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Institutional Stewardship

To move its ambitious goals forward, UCLA will need to achieve greater focus in the application of its IT assets and investments. Independent units must pull together as one. Many IT resources and assets will, appropriately, continue to be distributed, especially for research and education and school, division, and department competitiveness. Local autonomy is recognized as highly valuable, especially to innovation and to sustaining research and educational competitiveness. It is embraced as part of a UCLA IT enterprise architecture that harmonizes local and institutional needs and finds an appropriate balance between autonomy and standardization and thereby allows a commoditized infrastructure to be shared and blended to satisfy end users’ needs.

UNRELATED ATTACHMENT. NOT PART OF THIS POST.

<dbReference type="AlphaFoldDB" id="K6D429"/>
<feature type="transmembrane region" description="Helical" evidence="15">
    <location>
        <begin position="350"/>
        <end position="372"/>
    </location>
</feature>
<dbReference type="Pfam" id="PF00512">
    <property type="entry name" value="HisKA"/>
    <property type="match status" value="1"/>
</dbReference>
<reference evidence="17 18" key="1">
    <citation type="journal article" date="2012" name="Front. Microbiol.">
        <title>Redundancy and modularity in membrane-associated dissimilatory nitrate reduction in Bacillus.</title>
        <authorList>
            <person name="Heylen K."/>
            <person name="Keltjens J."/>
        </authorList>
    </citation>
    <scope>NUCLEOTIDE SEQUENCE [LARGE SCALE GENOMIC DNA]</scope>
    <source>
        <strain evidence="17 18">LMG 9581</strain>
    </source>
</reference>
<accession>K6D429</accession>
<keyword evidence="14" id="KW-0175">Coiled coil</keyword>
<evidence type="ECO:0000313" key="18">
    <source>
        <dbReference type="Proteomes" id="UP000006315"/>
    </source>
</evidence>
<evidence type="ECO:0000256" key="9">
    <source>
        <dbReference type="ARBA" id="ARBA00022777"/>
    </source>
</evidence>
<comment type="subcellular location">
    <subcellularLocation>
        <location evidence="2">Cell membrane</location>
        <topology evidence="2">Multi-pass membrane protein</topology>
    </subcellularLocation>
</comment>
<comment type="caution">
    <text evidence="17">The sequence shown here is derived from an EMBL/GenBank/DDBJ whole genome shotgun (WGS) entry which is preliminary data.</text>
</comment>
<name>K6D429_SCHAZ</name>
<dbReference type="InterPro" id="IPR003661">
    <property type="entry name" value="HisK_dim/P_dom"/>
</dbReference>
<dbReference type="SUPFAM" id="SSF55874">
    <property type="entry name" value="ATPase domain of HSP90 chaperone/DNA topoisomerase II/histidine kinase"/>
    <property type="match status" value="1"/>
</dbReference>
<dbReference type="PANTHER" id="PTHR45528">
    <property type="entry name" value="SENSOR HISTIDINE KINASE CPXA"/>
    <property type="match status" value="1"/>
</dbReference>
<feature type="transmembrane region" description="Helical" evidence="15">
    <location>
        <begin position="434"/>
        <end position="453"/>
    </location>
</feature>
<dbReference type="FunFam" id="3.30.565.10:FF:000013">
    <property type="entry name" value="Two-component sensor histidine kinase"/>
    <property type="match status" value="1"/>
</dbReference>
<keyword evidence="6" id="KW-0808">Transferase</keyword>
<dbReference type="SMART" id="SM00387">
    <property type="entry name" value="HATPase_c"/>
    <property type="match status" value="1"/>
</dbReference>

To remain responsive, UCLA must manage campus processes, and the IT applications and services that support these, institutionally, so that services are provided with the highest standards of security, reliability, efficiency, functionality, and recoverability. This institutional approach will require transparency of IT investment across the campus and a comprehensive understanding of assets and services. It also requires development and adoption of shared standards to reduce complexity and interdependency among different technologies and applications.